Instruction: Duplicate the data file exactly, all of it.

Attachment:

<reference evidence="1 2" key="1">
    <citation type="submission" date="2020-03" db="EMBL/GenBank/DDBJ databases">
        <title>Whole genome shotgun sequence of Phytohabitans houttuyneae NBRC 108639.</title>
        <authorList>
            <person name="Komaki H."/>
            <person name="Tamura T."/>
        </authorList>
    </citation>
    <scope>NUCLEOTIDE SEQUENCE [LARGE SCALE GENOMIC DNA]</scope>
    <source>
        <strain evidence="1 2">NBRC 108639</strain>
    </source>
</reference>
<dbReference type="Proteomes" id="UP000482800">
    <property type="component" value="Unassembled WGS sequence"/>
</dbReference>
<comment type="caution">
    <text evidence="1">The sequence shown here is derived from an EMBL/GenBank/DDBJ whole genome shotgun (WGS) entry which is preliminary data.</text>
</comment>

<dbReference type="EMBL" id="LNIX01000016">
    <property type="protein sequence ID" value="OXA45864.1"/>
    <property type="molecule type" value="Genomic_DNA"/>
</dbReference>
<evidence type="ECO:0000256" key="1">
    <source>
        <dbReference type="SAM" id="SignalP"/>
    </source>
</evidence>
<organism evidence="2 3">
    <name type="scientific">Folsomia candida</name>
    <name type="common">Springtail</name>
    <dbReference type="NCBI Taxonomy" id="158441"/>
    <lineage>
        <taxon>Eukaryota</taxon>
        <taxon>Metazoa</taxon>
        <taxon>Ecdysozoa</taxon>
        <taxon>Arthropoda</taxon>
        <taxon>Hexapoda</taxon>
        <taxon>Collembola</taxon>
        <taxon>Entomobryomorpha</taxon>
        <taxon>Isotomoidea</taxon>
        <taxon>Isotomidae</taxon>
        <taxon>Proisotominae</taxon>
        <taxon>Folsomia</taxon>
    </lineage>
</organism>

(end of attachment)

<reference evidence="1 2" key="1">
    <citation type="submission" date="2020-03" db="EMBL/GenBank/DDBJ databases">
        <title>Whole genome shotgun sequence of Phytohabitans houttuyneae NBRC 108639.</title>
        <authorList>
            <person name="Komaki H."/>
            <person name="Tamura T."/>
        </authorList>
    </citation>
    <scope>NUCLEOTIDE SEQUENCE [LARGE SCALE GENOMIC DNA]</scope>
    <source>
        <strain evidence="1 2">NBRC 108639</strain>
    </source>
</reference>
<dbReference type="Proteomes" id="UP000482800">
    <property type="component" value="Unassembled WGS sequence"/>
</dbReference>
<comment type="caution">
    <text evidence="1">The sequence shown here is derived from an EMBL/GenBank/DDBJ whole genome shotgun (WGS) entry which is preliminary data.</text>
</comment>

<dbReference type="EMBL" id="LNIX01000016">
    <property type="protein sequence ID" value="OXA45864.1"/>
    <property type="molecule type" value="Genomic_DNA"/>
</dbReference>
<evidence type="ECO:0000256" key="1">
    <source>
        <dbReference type="SAM" id="SignalP"/>
    </source>
</evidence>
<organism evidence="2 3">
    <name type="scientific">Folsomia candida</name>
    <name type="common">Springtail</name>
    <dbReference type="NCBI Taxonomy" id="158441"/>
    <lineage>
        <taxon>Eukaryota</taxon>
        <taxon>Metazoa</taxon>
        <taxon>Ecdysozoa</taxon>
        <taxon>Arthropoda</taxon>
        <taxon>Hexapoda</taxon>
        <taxon>Collembola</taxon>
        <taxon>Entomobryomorpha</taxon>
        <taxon>Isotomoidea</taxon>
        <taxon>Isotomidae</taxon>
        <taxon>Proisotominae</taxon>
        <taxon>Folsomia</taxon>
    </lineage>
</organism>